What is working time?
According to the Labor Code of Georgia, working time is the period of time when an employee performs his/her duties and carries out his/her activities under the employer’s control. However, determining working time is not always so straightforward.
For example, some employees perform jobs where they must wait for an incident to occur before taking specific action. Examples include a firefighter-on-call or cashier who is at the employer’s disposal at the workplace, waiting for customers. In such cases, waiting time is working time and must be remunerated.
Many employees must also arrive before their shifts start, in order to carry out preparatory activities for work. This time must also be remunerated. For example, if a person is working with piece of equipment or machinery, the period for checking the equipment and turning it on is working time and should be remunerated as such. Or another example is miners: the time they need to enter the mine or change into special clothing/equipment is also considered working time.
In sum, the performance of any duty required to do the job and ordered by the employer is considered working time and must be remunerated.
Remember, your employment contract must include the regulation of working hours.
Standard working hours
Why are standard working hours important?
Working time is important not only because it impacts remuneration, but also because it is directly related to workplace safety and health.
Unreasonably long working hours can affect a person’s ability to do their job and lead to fatigue, which negatively affects employees’ health. At the same time, employee should be able to connect with the outside world, have time for other pursuits outside of work, and balance their professional and personal lives. Therefore, in order to protect employees, the law limits the length of working hours.
Standardized working time is the amount of working time regulated by law. All work beyond these hours is considered overtime, and must be voluntary. No one has the right to force an employee to work overtime, except in exceptional cases provided by law.
Working beyond standard hours is considered overtime and must be remunerated in increased amounts.
What are the standard working hours in Georgia?
According to the Labor Code of Georgia, working hours for an adult should not exceed 40 hours per week (Article 24, Paragraph 2 of the Labor Code of Georgia). Georgian legislation sets a different rule for enterprises with specific exemptions, where standard working hours should not exceed 48 hours per week. The Government of Georgia, in consultation with its social partners, is tasked with establishing a list of employment sectors that fall under the 48 hour rule.
Working hours for minors between the ages of 16 and 18 should not exceed 36 hours per week and 6 hours per working day.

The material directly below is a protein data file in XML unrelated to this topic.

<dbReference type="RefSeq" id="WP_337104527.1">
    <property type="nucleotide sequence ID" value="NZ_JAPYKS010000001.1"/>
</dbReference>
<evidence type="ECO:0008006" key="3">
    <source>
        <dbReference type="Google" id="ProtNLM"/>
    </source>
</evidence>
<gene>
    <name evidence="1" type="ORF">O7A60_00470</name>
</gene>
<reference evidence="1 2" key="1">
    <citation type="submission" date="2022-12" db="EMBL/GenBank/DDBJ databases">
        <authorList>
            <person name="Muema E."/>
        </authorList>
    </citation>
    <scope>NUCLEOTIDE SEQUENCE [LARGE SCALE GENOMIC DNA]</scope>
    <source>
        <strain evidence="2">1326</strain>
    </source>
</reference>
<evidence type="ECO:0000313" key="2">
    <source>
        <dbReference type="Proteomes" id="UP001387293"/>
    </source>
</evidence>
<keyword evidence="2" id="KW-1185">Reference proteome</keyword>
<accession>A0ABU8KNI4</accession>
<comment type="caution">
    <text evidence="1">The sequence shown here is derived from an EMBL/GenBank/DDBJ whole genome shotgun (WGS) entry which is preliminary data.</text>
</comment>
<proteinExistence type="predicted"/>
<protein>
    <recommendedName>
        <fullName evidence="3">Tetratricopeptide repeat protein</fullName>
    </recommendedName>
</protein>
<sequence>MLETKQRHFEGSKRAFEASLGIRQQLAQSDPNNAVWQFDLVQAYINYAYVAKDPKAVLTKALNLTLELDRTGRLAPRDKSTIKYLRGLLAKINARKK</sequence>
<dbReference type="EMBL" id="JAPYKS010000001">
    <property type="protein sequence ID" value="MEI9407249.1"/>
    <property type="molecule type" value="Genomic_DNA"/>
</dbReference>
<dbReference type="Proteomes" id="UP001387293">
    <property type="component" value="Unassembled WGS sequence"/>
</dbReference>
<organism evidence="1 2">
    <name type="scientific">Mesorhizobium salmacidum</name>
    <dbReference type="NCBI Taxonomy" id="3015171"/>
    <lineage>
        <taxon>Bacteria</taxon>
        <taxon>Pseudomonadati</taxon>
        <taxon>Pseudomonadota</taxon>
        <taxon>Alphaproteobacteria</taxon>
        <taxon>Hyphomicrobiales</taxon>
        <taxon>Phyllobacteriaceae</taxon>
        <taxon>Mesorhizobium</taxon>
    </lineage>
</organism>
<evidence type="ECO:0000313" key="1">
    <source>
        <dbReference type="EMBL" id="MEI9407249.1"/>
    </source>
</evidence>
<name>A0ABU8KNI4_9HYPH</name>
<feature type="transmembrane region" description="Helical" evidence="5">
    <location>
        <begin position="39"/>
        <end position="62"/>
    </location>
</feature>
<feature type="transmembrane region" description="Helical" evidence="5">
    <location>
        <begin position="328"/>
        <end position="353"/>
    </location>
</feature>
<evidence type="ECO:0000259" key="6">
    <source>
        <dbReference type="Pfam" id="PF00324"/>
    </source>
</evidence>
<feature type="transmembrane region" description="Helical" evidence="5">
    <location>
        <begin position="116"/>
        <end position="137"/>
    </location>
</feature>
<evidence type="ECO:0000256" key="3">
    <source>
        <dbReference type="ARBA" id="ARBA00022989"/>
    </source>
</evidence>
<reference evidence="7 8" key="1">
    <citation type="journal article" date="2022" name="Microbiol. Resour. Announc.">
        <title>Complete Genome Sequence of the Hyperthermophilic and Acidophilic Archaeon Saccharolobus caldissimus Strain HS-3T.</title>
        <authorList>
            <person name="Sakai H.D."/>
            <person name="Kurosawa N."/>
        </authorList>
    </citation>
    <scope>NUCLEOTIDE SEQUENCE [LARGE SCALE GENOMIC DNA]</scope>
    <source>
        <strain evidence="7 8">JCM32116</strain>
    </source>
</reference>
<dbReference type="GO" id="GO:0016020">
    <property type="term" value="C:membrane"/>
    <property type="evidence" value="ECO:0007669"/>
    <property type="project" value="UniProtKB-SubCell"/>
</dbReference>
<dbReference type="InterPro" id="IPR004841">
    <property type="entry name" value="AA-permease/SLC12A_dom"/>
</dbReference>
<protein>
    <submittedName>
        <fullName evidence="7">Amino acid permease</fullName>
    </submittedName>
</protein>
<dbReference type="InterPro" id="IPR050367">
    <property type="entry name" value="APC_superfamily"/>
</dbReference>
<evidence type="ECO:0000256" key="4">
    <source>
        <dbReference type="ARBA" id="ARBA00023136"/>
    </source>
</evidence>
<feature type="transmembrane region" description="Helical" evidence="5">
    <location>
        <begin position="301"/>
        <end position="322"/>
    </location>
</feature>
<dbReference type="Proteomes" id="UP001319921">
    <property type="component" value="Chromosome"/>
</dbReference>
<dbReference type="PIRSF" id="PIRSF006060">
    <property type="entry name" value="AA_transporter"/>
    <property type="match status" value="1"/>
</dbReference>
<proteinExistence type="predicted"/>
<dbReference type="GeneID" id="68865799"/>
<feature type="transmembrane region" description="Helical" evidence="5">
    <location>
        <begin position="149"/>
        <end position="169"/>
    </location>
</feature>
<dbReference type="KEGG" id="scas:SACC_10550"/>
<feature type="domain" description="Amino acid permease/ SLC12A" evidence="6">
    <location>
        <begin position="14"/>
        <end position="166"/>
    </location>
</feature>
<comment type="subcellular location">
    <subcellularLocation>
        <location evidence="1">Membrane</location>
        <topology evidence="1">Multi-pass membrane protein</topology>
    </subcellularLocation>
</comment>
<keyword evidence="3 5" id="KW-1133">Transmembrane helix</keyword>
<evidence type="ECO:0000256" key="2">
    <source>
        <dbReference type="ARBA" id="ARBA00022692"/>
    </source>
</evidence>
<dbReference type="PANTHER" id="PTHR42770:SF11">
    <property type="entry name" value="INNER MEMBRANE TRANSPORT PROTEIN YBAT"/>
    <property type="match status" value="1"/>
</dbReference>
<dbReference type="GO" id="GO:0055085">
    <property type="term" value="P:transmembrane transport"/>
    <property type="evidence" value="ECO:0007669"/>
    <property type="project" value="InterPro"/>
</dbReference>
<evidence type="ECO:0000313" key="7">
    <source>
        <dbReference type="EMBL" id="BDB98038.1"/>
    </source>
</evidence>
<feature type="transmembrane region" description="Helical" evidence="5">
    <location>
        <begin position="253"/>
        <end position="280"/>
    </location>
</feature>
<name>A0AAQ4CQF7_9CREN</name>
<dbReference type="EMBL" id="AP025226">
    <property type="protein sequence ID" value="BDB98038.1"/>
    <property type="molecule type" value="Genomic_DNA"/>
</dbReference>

The working hours of minors between the ages of 14 and 16 should not exceed 24 hours per week and 4 hours per working day.
Am I required to work more than the standard working hours?
Performing work beyond the standard working hours must be voluntary. Except for in very specific situations set out in the law, employees have the right not to work more than the standard time.
Work performed outside the standard working hours is considered overtime work. Accordingly, laws and conditions on overtime apply to such work.
Is participation in compulsory training and education considered working time?
Yes. Employers often oblige employees to participate in various trainings and other activities during non-working hours, without pay. This is illegal. If the training or other professional activity is mandated by the employer, the employee’s participation is considered as working time and should be remunerated.
This obligation of the employer in this regard is set forth in Paragraph 3 of Article 22 of the Labor Code of Georgia.
What is overtime work and can my employer require me to work overtime?
When an employee works beyond standard working hours, it is considered overtime. For example, if you normally work 40 hours a week, but work 44 hours one week in agreement with your employer, the 4 extra hours are considered overtime and you must be paid at an increased rate.
Working on weekends and holidays is also considered overtime. If the employer asks you to work on any of the holidays listed in Article 30 of the Labor Code of Georgia, that work constitutes overtime and it must be remunerated accordingly.
When must my employer notify me of the need for overtime work? Is overtime work voluntary?
Employer are obliged to notify employees about overtime work at least one week in advance.